"First Step to Freedom" exhibit celebrates Black History Month
President Abraham Lincoln’s Preliminary Emancipation Proclamation and Dr. Martin Luther King, Jr. recording included in exhibit
The New York State Museum and the New York State Writers Institute have partnered to bring the First Step to Freedom exhibit to the University at Albany campus in honor of Black History Month.
The historically remarkable exhibit includes a display of the only surviving version of the Preliminary Emancipation Proclamation in President Abraham Lincoln’s handwriting.
The First Step to Freedom also includes the only known audio recording of a speech written and delivered by Rev. Dr. Martin Luther King, Jr. in New York City in September 1962 for the Proclamation’s centennial. The exhibit opened, appropriately, on President’s Day.
“In this exceptional recording, Dr. Martin Luther King, Jr. is heard saying that while the Emancipation Proclamation proved government could be a powerful force for social justice, the promise of equality remained unfulfilled,” Board of Regents Chancellor Lester W. Young, Jr. said. “Today the Proclamation is a stark reminder that America is still a work in progress. It’s so important that students learn from the past to help build a better future, and we are glad to work with the Writers Institute to allow UAlbany students this rare and special opportunity."
“This historic document and recording, along with other powerful portions of this exhibit, present a unique learning opportunity for adults and children to reflect on our nation’s past, celebrate the progress we have made and remind us that our work to achieve equity for all remains,” Commissioner Rosa said. “These documents stand as important markers in the path to freedom and equality for African Americans and are among New York State’s greatest treasures.”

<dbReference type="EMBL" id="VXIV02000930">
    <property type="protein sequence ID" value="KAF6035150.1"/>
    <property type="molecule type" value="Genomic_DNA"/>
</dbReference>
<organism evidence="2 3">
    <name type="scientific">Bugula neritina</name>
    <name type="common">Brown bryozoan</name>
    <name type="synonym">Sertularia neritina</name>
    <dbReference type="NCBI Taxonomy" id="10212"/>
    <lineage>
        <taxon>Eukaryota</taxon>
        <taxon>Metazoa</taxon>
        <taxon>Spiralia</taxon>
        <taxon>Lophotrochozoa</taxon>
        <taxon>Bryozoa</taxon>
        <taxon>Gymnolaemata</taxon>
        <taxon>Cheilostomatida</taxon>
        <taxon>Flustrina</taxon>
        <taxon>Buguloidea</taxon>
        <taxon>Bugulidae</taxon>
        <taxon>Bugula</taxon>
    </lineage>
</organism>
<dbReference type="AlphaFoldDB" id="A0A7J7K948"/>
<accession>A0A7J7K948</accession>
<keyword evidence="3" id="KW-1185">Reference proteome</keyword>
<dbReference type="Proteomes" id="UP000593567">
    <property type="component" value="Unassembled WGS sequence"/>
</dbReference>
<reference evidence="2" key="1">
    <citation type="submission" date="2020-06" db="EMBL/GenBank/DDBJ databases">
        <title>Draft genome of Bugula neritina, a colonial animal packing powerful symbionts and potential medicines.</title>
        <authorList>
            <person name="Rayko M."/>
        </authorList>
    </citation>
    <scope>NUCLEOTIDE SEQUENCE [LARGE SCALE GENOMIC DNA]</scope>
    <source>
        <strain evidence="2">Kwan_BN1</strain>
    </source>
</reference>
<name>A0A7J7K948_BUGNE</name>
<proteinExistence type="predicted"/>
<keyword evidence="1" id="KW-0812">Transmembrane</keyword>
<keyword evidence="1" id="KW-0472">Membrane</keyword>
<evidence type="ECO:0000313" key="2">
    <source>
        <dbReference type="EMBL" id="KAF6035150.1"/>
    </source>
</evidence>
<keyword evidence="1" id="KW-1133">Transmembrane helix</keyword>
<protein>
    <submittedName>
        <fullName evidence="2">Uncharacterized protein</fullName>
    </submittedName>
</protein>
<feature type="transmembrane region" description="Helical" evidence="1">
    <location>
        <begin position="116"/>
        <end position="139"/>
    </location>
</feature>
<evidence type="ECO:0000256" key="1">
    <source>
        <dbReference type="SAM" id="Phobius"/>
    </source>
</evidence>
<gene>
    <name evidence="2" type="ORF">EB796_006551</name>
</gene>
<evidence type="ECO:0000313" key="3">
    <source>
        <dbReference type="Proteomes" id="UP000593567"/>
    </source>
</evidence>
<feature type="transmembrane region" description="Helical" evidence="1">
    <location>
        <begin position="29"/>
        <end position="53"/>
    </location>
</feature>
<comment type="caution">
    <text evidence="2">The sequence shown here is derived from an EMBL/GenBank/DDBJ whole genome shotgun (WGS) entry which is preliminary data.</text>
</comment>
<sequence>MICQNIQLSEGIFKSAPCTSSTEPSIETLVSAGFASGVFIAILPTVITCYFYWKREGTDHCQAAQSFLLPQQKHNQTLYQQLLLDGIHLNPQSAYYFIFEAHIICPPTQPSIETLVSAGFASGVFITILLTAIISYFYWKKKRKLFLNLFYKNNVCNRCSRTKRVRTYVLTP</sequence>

“What makes this project uniquely powerful and relevant is the way it connects the civil rights movement and the work of Dr. Martin Luther King, Jr.,” said University at Albany President Havidán Rodríguez, “’The First Step to Freedom’ is emblematic of the university’s strong commitment to diversity, equity, and inclusion. We are very grateful to the NYS Museum for making it possible to display this extraordinary exhibit.”
Due to COVID-19 regulations, the exhibit is only open to UAlbany students, faculty and staff through March 15. Highlights below.
"Visions of Equality" painting
Award-winning portrait artist Robert Francis Whelan exhibits for the first time in public his large work, “Visions of Equality,” painted in oil on Belgian linen.
He created the painting at his home studio in Valatie, NY, after the killing of George Floyd sparked worldwide protests against systemic racism led by the Black Lives Matter movement.
Whelan felt compelled to do something that would join his art of portraiture to the effort to end racial injustice.
This painting depicts the historical connection between President Abraham Lincoln, the great emancipator, and the Reverend Martin Luther King Jr., the great civil rights leader. Both men became martyrs to the cause of racial equality across two centuries of American history.
The portrait is being exhibited for the first time in public.
Preliminary Emancipation Proclamation